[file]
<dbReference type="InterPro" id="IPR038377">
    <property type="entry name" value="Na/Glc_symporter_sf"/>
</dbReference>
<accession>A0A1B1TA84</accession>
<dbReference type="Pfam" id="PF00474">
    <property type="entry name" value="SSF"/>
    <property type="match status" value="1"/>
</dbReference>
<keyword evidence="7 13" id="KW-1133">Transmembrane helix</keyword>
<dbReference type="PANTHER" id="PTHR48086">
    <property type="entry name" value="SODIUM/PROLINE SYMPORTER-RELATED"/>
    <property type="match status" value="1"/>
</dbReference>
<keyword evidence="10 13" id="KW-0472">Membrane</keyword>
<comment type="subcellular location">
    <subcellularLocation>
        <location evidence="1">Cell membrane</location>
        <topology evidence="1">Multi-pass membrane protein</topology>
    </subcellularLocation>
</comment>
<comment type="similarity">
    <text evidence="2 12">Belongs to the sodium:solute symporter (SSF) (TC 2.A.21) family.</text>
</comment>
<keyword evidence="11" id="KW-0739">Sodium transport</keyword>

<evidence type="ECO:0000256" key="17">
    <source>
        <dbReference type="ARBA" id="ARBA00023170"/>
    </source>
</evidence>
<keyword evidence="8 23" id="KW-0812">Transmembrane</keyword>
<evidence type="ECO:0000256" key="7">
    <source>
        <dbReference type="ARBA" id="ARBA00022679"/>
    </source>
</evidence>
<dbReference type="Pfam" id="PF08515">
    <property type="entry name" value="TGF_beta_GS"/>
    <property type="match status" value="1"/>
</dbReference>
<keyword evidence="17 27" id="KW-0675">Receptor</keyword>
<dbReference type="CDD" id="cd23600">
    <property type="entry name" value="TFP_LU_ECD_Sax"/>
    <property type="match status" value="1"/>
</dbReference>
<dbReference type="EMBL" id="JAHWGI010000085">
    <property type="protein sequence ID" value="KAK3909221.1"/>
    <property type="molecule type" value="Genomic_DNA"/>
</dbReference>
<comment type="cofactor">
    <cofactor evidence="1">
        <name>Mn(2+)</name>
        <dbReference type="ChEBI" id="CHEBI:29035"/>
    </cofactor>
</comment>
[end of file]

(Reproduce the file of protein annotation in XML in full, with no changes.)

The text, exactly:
<dbReference type="InterPro" id="IPR038377">
    <property type="entry name" value="Na/Glc_symporter_sf"/>
</dbReference>
<accession>A0A1B1TA84</accession>
<dbReference type="Pfam" id="PF00474">
    <property type="entry name" value="SSF"/>
    <property type="match status" value="1"/>
</dbReference>
<keyword evidence="7 13" id="KW-1133">Transmembrane helix</keyword>
<dbReference type="PANTHER" id="PTHR48086">
    <property type="entry name" value="SODIUM/PROLINE SYMPORTER-RELATED"/>
    <property type="match status" value="1"/>
</dbReference>
<keyword evidence="10 13" id="KW-0472">Membrane</keyword>
<comment type="subcellular location">
    <subcellularLocation>
        <location evidence="1">Cell membrane</location>
        <topology evidence="1">Multi-pass membrane protein</topology>
    </subcellularLocation>
</comment>
<comment type="similarity">
    <text evidence="2 12">Belongs to the sodium:solute symporter (SSF) (TC 2.A.21) family.</text>
</comment>
<keyword evidence="11" id="KW-0739">Sodium transport</keyword>

<evidence type="ECO:0000256" key="17">
    <source>
        <dbReference type="ARBA" id="ARBA00023170"/>
    </source>
</evidence>
<keyword evidence="8 23" id="KW-0812">Transmembrane</keyword>
<evidence type="ECO:0000256" key="7">
    <source>
        <dbReference type="ARBA" id="ARBA00022679"/>
    </source>
</evidence>
<dbReference type="Pfam" id="PF08515">
    <property type="entry name" value="TGF_beta_GS"/>
    <property type="match status" value="1"/>
</dbReference>
<keyword evidence="17 27" id="KW-0675">Receptor</keyword>
<dbReference type="CDD" id="cd23600">
    <property type="entry name" value="TFP_LU_ECD_Sax"/>
    <property type="match status" value="1"/>
</dbReference>
<dbReference type="EMBL" id="JAHWGI010000085">
    <property type="protein sequence ID" value="KAK3909221.1"/>
    <property type="molecule type" value="Genomic_DNA"/>
</dbReference>
<comment type="cofactor">
    <cofactor evidence="1">
        <name>Mn(2+)</name>
        <dbReference type="ChEBI" id="CHEBI:29035"/>
    </cofactor>
</comment>